Freedom of information

Stabroek News
August 22, 2003

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In our Wednesday edition we reported Foreign Minister Insanally as expressing shock that a “confidential” report the United Nations Department of Public Administration had prepared for his ministry had been “leaked” to this newspaper. He was, he told reporters, less troubled by the matter of the contents entering the public domain than by the “leakage” itself.

One is tempted to remark, ‘Welcome to the reality of the open society.’ On a more trivial note, it might also be observed that his is not the first ministry in this country to find that information on the substance of a so-called “confidential” document, or the document itself, has found its way to this newspaper. All over the world media organizations routinely gain access to material that governments do not want made public, and then run reports, or sometimes exposes, based on what that material contains.

The Minister mused aloud on the security implications of this “leak.” There are no security implications. The report in question was not a confidential report in the true sense of that term; it was a report whose findings the public were entitled to know about, but which the ministry and the government did not want in the open because they clearly were a source of embarrassment to them. No truly sensitive document has ever come our way from the Ministry of Foreign Affairs, and neither, incidentally, would we be reporting on the substance of such a document if one fell into our hands - although admittedly that is not something which a Minister of Foreign Affairs could take into consideration.

No, the problem here is a government which is overly secretive, and out of step with the information era. If our report in Sunday Stabroek of August 17 was an expose it was only an expose for the simple reason that the Ministry itself had elected not to reveal anything about the review - not even that a UN team had been asked to come here in the first place. The administration has complained loudly and publicly about the limitations of the Public Service, and has never hidden information from the media about pending reviews of its operations in the past. What then is so exceptional about the Ministry of Foreign Affairs? Surely the Government and the Minister are to be commended, not condemned, for their initiative, whatever the UN team’s findings.

And where the latter specifically are concerned, it is worth remarking that even Mr Insanally was constrained to admit that the recommendations were hardly “earth-shattering.”

If this had been another jurisdiction, the Government could have been obliged to place the report in the public domain under a freedom of information act. But we have no such act, of course, and the administration has displayed no particular appetite for introducing one.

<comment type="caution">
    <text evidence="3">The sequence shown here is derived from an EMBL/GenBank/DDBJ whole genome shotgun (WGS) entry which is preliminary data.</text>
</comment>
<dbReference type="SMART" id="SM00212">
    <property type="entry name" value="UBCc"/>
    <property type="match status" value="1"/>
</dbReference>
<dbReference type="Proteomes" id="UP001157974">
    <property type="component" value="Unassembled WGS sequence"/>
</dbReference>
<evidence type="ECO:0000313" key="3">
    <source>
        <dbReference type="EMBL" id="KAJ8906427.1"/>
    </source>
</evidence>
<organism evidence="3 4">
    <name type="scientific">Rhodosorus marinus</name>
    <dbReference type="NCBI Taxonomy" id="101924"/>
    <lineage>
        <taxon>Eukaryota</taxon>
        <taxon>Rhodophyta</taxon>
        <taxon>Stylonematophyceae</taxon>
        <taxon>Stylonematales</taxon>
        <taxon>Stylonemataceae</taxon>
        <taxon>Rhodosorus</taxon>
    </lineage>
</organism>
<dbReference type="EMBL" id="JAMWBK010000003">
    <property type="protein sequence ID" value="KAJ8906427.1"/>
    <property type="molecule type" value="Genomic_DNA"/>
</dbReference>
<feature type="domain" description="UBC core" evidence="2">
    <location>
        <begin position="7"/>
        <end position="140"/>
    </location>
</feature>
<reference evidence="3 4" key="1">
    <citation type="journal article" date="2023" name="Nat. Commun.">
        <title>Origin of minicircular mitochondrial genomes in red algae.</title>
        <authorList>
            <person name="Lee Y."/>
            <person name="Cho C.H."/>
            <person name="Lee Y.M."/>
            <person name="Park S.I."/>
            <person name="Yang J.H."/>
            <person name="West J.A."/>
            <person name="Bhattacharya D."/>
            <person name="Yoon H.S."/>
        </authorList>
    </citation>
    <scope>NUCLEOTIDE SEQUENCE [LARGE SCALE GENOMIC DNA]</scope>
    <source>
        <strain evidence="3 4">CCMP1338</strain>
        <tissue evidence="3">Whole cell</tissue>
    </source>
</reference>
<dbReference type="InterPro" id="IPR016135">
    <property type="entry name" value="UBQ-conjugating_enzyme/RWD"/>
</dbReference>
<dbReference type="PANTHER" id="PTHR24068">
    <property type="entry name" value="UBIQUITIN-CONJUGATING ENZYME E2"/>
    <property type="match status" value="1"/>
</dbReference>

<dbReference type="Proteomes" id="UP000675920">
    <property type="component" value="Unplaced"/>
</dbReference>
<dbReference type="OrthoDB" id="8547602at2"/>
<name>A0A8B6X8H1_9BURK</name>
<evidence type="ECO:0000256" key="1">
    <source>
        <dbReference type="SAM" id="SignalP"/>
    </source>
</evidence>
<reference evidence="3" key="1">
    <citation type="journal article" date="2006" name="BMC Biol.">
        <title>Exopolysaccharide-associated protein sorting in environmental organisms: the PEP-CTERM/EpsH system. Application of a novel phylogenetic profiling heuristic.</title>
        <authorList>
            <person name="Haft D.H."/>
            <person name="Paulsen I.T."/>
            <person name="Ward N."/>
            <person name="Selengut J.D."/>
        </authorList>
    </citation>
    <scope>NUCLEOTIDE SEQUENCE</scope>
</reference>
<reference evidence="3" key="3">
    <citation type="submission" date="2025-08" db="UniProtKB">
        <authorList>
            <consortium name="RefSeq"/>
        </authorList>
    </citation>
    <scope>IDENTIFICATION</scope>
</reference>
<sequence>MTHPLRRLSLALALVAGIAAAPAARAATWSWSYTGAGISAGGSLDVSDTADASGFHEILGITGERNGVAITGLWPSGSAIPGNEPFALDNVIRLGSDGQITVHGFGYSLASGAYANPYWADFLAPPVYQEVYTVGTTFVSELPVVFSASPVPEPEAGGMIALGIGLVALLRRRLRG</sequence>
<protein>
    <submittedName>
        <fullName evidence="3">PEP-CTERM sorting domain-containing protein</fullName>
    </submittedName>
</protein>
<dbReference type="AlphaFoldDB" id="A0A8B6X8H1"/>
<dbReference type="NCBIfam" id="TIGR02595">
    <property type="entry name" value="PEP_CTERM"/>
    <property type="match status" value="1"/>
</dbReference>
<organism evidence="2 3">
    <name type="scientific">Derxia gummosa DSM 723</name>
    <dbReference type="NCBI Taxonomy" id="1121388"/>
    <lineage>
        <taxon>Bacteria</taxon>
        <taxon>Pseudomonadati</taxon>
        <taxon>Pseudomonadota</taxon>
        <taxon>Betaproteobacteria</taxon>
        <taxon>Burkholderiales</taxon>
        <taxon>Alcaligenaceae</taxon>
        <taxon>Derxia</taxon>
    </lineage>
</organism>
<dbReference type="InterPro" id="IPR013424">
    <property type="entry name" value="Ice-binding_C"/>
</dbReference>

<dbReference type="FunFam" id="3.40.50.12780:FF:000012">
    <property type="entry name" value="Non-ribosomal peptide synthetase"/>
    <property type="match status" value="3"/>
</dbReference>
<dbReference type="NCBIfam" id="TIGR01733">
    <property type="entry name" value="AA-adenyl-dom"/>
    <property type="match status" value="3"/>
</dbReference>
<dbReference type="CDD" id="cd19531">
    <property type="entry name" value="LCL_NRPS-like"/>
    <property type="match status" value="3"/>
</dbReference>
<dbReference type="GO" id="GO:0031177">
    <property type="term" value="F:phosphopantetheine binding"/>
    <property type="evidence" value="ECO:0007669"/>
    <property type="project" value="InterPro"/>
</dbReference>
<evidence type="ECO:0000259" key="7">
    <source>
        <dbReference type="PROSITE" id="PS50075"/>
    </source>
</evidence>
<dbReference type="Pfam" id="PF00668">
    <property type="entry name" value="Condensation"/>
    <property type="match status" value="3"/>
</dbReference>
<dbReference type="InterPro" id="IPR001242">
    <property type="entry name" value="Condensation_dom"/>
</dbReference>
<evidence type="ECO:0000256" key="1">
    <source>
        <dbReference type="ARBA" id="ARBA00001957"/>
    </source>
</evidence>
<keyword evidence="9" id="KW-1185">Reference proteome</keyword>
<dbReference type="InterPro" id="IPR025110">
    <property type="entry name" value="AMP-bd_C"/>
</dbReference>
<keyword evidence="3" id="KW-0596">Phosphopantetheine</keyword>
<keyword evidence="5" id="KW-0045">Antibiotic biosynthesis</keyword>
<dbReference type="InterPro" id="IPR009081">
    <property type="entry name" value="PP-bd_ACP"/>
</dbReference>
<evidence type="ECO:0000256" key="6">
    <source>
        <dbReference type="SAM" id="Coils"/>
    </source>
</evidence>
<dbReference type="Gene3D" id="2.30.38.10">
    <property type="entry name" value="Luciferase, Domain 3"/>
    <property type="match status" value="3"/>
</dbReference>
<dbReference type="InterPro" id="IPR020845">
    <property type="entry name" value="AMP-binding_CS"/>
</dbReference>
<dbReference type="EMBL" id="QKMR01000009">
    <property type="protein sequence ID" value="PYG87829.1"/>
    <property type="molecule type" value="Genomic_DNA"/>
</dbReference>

The Government must recognize that the Ministry of Foreign Affairs is supported by taxpayers’ money, and the administration is accountable to the people for how that money is spent. If a ministry or government agency is not functioning as it should, then as stated above, the public is entitled to know about it, and the Government is not entitled to keep the information to itself. This particular report, therefore, was very much a matter of public interest, and nothing the Ministry says can alter that. Which is not to say that the review might not have its limitations, or even be inaccurate in parts, but that is still no excuse for sitting on it.

In a general sense, the Government should by now have realized that we do not live in the isolation of the Burnham era, when ordinary people had not even heard of the internet or fax machine, and when the dissemination of information could be stymied by means of a tightly controlled media. In other words, at a practical level alone, controlling the flow of information in the way in which it was done twenty years ago is simply not possible.

If the Chinese Government with all the means of repression at its disposal a decade-and-a-half ago could not delay news about Tiananmen Square reaching the outside world, and if the Soviet oligarchs who wanted to overthrow Gorbachev were defeated by modern communications, does the Government of Guyana seriously believe that it can get away with withholding data which should be public, but which it feels might show it in a bad light?

In a general sense, the Government needs to rethink its whole policy on making information available to the people; in particular, it needs to move in the direction of freedom of information legislation.

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